Adam, Patrick, All -- (01)
Yes, indeed, quite a lot of meaning is in the relations (=>, ->, &,
or...) between atomic items in formal notations. (02)
But there's more, much more! (03)
To see this, consider slides 14-17, 35-43, and finally slide 52 of (04)
These slides argue that, if we limit "meaning" to technical notations
(combinations of symbols like =>, ->, &, or..., RDF, URIs...), then
there is no grounding in the world outside the computer. That in turn
severely limits the usefulness of the "meanings" for real world tasks. (06)
Sure, we all know and love our succinct logic and programming notations,
but they were invented before Von Neumann, and they deliberately leave
out the pragmatics of natural language. (07)
That said, full natural language understanding is of course the
"AI-complete problem ". However, there is a minimalist approach that
appears to work, and that does document executably the things that
English sentences mean to people. It's in the implemented system online
at www.reengineeringllc.com, and shared use of the system to write and
run examples via a browser is free. The system functions as a kind of
Wiki for executable English content, and there are already many
ontological and other examples. (08)
Thanks in advance for comments. (09)
-- Adrian Walker (010)
 A reference to NP-completeness, the key open problem for nearly all
of complexity theory. (011)
Internet Business Logic (R)
Executable open vocabulary English
Online at www.reengineeringllc.com
Shared use is free (013)
Reengineering, PO Box 1412, Bristol, CT 06011-1412, USA (014)
Phone 860 583 9677 Mobile 860 830 2085 Fax 860 314 1029 (015)
Adam Pease wrote: (016)
> My thanks to Patrick for persevering with this discussion, and taking
> the time to organize it for everyone's benefit.
> At 12:03 PM 4/11/2006, Patrick Durusau wrote:
>> Adam Pease and I continued our discussion off-list and we both think
>> that the results of that discussion may be of broader interest.
>> I asked Adam to be more specific about what he means by: "meaing is
>> contained in the formal mathematics?"
>> The reason I asked that is I was interpreting the "terms,"
>> "linguistic names" to be meaningful in and of themselves.
>> Adam responded with the following explanation:
>> The meaning of '+' has a formal definition (at least thanks to the
>> Principia Mathematica). The issue of grounding '+' to language or
>> thought is orthogonal to its formal meaning. The meaning of the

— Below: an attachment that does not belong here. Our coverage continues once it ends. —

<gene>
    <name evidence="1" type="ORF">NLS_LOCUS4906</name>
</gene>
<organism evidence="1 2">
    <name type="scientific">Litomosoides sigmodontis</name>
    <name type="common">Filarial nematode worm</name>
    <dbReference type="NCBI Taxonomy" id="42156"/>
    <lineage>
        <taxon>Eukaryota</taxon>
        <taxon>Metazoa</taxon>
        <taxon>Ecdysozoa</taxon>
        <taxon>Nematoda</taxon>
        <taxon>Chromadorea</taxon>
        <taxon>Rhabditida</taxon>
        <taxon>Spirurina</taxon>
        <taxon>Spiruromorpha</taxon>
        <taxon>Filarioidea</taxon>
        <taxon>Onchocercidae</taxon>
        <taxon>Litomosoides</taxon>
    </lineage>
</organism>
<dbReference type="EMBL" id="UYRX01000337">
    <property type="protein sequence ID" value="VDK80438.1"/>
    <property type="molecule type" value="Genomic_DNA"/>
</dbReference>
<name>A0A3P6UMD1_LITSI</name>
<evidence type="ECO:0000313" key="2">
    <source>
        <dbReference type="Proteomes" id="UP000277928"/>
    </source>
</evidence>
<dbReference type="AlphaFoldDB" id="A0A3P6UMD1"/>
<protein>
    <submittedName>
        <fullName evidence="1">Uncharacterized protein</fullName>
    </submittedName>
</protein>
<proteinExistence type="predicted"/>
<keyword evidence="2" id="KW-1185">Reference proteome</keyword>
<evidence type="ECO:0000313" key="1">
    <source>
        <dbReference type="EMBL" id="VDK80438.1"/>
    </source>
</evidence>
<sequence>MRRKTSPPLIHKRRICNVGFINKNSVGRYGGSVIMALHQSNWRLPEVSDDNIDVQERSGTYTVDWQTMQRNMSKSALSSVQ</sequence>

>> arithmetic symbols is no more and no less than their formal
>> mathematical definition. So it is with terms in a formal ontology.
>> If I define
>> (instance ?X Human)
>> (instance ?X Mammal))
>> or in conventional logic notation
>> Human(x) -> Mammal(x) ,
>> unless I make additional formal statements, this is identical in
>> meaning to
>> Foo(x) -> Bar(x)
>> The meaning of the terms is not in the linguistic names of the terms,
>> but in its formal mathematical definition.
>> What was the "A ha!" moment for me was realizing that Adam meant that
>> in the formal statement Human(x) -> Mammal(x), that Human(x) and
>> Mammal(x) only have the meaning that is defined by the operator, ->.
>> The meaning of the terms is defined by the operator in formal
>> Granted that with a single formal statement we don't know much, a
>> cumulation of formal statements "define" the terms or linguistic
>> labels. Each part of the complete "definition" of a term is defined
>> by the formal operators in the statements in the ontology.
>> Where I was going off-track was in thinking that the terms or
>> linguistic labels had more meaning than was being defined by the
>> formal operator.
>> When I posted the foregoing to Adam, he pointed out that defining
>> meaning was not limited to operators. I had just assumed that but he
>> suggested the following to make that clear:
>> We're getting very close here. The only refinement I'd suggest is
>> that it's not just logical operators like '=>', 'and', 'or' etc. that
>> give terms meaning, but also relations and functions, as well as the
>> entire relationship (which includes another or several other terms).
>> For example (using SUO-KIF and existing SUMO terms):
>> (instance ?X Head)
>> (part ?Y ?X))
>> (exists (?Z)
>> (instance ?Z Organism)
>> (part ?Y ?Z))))
>> The formal meaning of "Head" is provided by a number of axioms, but
>> even in this axiom, it's not just the logical operators of '=>',
>> 'and' and 'exists' that provide that meaning, but the entire
>> statement, including the relationship to "Organism" formed by the
>> entire statement, and the use of the particular SUMO relation "part".
>> Note that Adam's original point about the linguistic label "Head"
>> still obtains. The label has no "intrisic" meaning, only formal
>> meaning as defined.
>> Hope everyone is having a great day!
>> Patrick Durusau
>> Chair, V1 - Text Processing: Office and Publishing Systems Interface
>> Co-Editor, ISO 13250, Topic Maps -- Reference Model
>> Member, Text Encoding Initiative Board of Directors, 2003-2005
>> Topic Maps: Human, not artificial, intelligence at work!
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> Adam Pease
> http://www.ontologyportal.org - Free ontologies and tools
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